LAS VEGAS — Motorola Solutions this week unveiled the SL Series of sleek DMR handsets that is designed to serve the communications needs primarily of customer-facing users operating on the vendor giant's successful MOTOTRBO solution.

"This is world's thinnest and lightest two-way radio in the DMR professional series class," Paul Cizek, Motorola's director of professional and commercial radio in North America, told reporters yesterday during an interview session at the Motorola channel partners exposition.

While MOTOTRBO has been a popular choice for many enterprises, some customers such as manufacturing executives and customer-facing personnel have expressed concern about the use of traditional two-way radios, which are much larger than cellular smartphones and typically color display screens, as well as discreet features such as vibrate alerts, Cizek said. These capabilities have been popular among Motorola Solutions' channel partners this week, he said.

"They're already thinking of the additional users that can be tied together with their work teams, who in the past were reluctant to carry a large radio with them," Cizek said.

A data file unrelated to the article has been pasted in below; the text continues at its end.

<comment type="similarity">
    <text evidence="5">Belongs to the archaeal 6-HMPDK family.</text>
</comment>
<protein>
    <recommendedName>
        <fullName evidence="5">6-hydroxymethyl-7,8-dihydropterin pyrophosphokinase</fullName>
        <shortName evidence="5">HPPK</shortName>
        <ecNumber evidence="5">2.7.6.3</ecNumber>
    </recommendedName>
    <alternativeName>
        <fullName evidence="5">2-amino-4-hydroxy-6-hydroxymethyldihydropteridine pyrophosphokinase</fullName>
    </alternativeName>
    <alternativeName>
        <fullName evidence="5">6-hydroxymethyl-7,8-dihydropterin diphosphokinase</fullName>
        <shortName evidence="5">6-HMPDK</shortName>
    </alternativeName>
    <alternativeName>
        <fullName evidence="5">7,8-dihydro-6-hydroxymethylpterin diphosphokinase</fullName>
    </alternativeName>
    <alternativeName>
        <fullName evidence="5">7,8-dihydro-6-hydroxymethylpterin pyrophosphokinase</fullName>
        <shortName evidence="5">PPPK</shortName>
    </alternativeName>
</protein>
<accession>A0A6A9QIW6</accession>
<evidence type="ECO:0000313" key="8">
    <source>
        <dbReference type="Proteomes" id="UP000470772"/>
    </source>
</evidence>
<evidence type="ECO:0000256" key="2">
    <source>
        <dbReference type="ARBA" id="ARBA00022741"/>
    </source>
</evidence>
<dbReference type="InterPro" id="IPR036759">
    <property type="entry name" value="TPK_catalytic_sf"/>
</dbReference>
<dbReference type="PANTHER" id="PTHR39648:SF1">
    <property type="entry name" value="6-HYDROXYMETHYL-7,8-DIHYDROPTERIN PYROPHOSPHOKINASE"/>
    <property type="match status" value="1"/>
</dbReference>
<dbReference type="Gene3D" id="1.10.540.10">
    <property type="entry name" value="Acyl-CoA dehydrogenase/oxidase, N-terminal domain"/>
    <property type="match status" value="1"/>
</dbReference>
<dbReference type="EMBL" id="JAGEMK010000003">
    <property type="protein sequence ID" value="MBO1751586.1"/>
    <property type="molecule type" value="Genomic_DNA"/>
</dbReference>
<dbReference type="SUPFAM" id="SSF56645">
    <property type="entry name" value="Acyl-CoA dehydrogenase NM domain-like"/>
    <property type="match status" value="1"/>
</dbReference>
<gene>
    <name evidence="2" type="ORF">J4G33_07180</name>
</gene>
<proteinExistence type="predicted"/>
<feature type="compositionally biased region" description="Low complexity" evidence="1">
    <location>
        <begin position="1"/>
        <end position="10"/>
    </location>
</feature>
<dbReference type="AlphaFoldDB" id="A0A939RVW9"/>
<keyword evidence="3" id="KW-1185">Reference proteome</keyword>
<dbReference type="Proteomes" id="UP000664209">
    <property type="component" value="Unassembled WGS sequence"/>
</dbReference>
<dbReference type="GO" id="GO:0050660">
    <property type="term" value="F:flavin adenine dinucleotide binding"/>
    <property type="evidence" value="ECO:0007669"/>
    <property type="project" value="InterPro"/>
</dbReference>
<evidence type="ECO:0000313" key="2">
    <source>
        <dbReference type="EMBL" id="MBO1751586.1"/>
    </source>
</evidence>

Echoing this sentiment was Andy Buddenhagen, director of sales for Motorola dealer RadioOne, which has integrated the SL series radios in the Peabody Hotel in Orlando, one of four earlier adopters of the DMR handsets.

"It's a game changer for us — a huge game changer," Buddenhagen said. "The size and features is what the customers asked for."

Other key features of the SL series include more intuitive user interface for work-ticket applications, day/night display capabilities, Intelligent Audio that automatically adjusts the radio's volume to be appropriate for the surrounding noise conditions and integrated Bluetooth capability, which is used to support wireless headsets and data applications, Cizek said.

"The Bluetooth capability we have also incorporates data, and we're finding that this is really an exciting application differentiation for us, to be able to take Bluetooth scanners, credit-card readers and possibly a tablet, and use the radio system to send data back into a host application," he said.

"Now, workers can be that much more untethered and have mobility with capabilities beyond text messaging and work-ticket management. They might be able to do scanning, credit-card transactions and other things of this nature."

Motorola also introduced the XPR 5000 mobile-radio series to its MOTOTRBO portfolio. The XPR 5000 series features a full-color display, best-in-class audio, and integrated Bluetooth for audio and data.